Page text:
She looked up again, eyes wide, probably as surprised as he was that he'd asked that question. Not that he didn't ask about the personal lives of his colleagues, they just didn't usually have any interesting answers for him. Up until a few months ago, the collective lives of SG-1 were fabulously boring in their off hours.
He didn't really want to know, didn't want to hear that she was having an off day at work because she'd been out late the night before or... in late... but he was talking before his better judgement could get in the way. "Things going well with the guy?"
The guy. He knew his name, of course, he just preferred not to use it. It probably wasn't an indulgence he should allow himself -- he had long worried that her workaholic tendencies would drive her certifiably bonkers one day if she didn't get herself something else to do, and it wasn't like he would never be happy for her in a relationship with another man -- but then, childish and petty were established pieces of his personality so he didn't know why he expected better of himself. It was easier to continue thinking of Pete as an annoying accessory of Carter's that had shown up three months ago and kept her away from all of the we're-lonely-and-have-nothing-better-to-do-so-let's-do-some-"team-bonding" evenings since, rather than as an actual person that he should try to start liking if he was going to become a permanent fixture in the life of one of his closest friends.
Friends. Or... whatever they were. He tried not to think about that other part.
"He's... um, not." She poked around with the pliers some more and was somehow managing to look very, very small. And pale. And not making a whole lot of sense.
"My 'guy.' Anymore. We're..." she tugged on one of the wires and it gave a little spark. "He broke up with me."
What? He broke up with her? That was just...
"He's an ass."
A surprised smile toyed with the edges of her mouth but disappeared quickly. She shook her head. "He's not."
Of course she would defend him -- Carter had always been a little too forgiving for her own good. Who did this guy think he was, anyway? What in the hell did this idiot off the street think was so wrong with her? "Trust me. The guy's a jerk."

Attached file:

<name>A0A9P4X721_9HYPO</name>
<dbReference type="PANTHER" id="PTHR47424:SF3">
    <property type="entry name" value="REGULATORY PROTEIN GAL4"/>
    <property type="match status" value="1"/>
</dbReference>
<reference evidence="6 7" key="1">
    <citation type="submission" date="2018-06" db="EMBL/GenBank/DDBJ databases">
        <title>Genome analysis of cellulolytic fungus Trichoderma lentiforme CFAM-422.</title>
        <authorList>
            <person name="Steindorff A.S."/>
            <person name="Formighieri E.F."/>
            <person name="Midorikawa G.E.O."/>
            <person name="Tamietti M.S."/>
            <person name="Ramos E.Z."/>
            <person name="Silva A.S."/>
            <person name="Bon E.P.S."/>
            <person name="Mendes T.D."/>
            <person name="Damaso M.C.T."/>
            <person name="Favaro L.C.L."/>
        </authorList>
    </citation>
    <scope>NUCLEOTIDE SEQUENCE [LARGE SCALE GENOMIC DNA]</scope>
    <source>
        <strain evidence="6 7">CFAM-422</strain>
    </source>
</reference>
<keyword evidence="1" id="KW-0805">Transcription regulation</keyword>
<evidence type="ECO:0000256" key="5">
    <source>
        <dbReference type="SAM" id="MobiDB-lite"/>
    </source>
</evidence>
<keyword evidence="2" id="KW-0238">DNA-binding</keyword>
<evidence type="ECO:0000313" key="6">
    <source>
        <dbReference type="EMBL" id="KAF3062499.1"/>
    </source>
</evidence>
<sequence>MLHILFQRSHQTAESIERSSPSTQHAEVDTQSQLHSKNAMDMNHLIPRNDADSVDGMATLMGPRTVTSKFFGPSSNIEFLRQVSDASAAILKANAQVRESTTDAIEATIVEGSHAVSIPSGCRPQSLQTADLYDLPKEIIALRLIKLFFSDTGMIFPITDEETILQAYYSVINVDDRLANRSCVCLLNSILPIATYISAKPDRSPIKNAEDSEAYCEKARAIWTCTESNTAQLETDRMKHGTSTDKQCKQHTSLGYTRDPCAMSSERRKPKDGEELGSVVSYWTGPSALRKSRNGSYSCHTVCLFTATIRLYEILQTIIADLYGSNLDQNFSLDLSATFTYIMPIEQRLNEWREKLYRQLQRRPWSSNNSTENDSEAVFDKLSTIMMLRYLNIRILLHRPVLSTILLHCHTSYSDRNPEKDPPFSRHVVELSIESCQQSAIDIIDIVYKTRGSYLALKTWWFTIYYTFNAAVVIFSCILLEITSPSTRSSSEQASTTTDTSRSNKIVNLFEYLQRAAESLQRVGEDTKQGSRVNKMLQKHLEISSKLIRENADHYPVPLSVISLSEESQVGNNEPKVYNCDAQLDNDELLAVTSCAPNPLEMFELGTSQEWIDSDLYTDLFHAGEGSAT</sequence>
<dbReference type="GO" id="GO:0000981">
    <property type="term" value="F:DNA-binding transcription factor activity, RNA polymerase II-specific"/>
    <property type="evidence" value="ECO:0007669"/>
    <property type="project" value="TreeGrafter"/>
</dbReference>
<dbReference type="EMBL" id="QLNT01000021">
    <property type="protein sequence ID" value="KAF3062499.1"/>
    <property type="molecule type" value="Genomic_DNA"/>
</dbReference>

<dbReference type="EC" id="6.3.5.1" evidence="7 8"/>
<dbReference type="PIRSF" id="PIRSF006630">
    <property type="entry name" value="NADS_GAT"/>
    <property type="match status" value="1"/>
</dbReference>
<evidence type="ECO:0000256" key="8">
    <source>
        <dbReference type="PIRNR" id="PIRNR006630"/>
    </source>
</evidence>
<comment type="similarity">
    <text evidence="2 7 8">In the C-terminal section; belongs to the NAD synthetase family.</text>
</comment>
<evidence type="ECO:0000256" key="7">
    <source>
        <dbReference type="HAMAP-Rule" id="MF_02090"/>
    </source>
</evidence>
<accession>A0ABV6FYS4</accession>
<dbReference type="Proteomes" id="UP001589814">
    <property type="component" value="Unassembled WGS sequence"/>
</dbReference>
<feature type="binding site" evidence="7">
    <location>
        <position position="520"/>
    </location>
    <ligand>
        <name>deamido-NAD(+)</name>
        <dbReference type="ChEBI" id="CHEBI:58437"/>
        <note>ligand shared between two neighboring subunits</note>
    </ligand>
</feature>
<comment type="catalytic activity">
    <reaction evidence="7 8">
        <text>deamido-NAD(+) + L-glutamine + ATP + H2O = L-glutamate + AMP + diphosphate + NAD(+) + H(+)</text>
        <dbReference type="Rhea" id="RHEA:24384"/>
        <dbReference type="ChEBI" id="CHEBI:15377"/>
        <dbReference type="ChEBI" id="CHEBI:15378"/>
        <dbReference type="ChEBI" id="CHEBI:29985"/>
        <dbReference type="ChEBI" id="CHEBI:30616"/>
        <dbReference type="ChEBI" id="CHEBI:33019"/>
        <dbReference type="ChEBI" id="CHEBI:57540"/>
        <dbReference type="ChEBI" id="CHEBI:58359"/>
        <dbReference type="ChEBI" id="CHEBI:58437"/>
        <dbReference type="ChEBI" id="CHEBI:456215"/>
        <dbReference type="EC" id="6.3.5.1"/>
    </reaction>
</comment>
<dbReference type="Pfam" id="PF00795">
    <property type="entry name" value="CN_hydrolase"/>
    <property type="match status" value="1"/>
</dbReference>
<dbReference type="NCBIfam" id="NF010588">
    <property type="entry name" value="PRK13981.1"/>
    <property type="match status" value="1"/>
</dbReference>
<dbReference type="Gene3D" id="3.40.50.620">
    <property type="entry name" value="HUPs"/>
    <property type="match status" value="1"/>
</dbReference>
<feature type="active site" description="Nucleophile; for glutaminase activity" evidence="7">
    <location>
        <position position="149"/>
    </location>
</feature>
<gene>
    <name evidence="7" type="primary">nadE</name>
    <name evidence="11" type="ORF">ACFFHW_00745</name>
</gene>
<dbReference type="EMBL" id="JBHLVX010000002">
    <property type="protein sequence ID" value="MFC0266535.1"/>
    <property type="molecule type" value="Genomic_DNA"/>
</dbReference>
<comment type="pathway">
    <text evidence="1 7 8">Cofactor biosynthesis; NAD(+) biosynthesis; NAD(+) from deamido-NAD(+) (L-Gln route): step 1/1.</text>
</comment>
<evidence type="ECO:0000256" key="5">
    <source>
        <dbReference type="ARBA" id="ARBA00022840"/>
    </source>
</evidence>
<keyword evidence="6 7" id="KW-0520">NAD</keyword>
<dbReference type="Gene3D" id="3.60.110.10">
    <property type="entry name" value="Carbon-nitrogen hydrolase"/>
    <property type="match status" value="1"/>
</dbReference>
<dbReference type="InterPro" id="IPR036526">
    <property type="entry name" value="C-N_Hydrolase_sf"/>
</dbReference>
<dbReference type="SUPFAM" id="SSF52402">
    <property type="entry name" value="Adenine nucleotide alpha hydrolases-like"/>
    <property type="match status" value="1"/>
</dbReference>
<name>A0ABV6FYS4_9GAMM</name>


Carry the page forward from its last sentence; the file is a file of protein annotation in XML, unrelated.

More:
On some level, Jack realized this was what he wanted. He wanted Carter back, selfishly missing her company at take-out-and-a-movie events with Daniel and Teal'c and sick of the weird, jealous, worried feeling he got when he thought about her with someone else, someone he didn't know and didn't trust. He should be happy. Maybe he would be, later, once he was done wanting to punch the guy's teeth in for putting that look on her face.
"You don't have to say that, sir."
He did, actually. After Cassie's first boyfriend had broken up with her and the girl had cried all over his shoulder about it while he silently panicked, he'd actually gone to her mother for emergency coaching. The Doc, who seemed to find it hilarious that the hard-as-nails commander of a front-line unit could be so completely thrown by a teary thirteen-year-old, had finally stopped laughing at him long enough to properly instruct him in consoling members of the fairer sex.
"He's wrong, and she's right," Fraiser had explained, counting off the talking points on her fingers. "He's a complete jerk, men are jerks in general, she's too good for him, and she'll do much better next time. Then take her out and buy her something."
It was amazing how well it worked. The Doc was a genius. And, given Cassie's rather tempestuous dating life over the past few years, he'd had a lot of practice.
This was different, of course. This was Carter, and she wasn't thirteen, and this didn't fall anywhere near their realm of comfortable conversation topics. If he had any brains in his head at all, he really would have invented a meeting to get out of there and spent the day hiding in his office after alerting Daniel or Fraiser, whichever he saw first, that they might want to take their emotionally tactful selves and stop by Carter's office at some point.
Except that Fraiser was off-world setting up the clinic at the new, new Alpha Site.
And Daniel was still probably going nuts about those alien masks.
And the part about having a brain in his head... well, he didn't, really. So, of course, he stayed right where he was.
"You need to... talk about it?"
The look she gave him was more than a little embarrassed, but she didn't tell him to leave.
"No. I'm all right." She awkwardly avoided his eyes. "But... thanks."
"I am an expert on stupid men," he offered.
She smiled. She was only humoring him, but at least it was something. "You really don't have to get mad at him, sir. It's not his fault."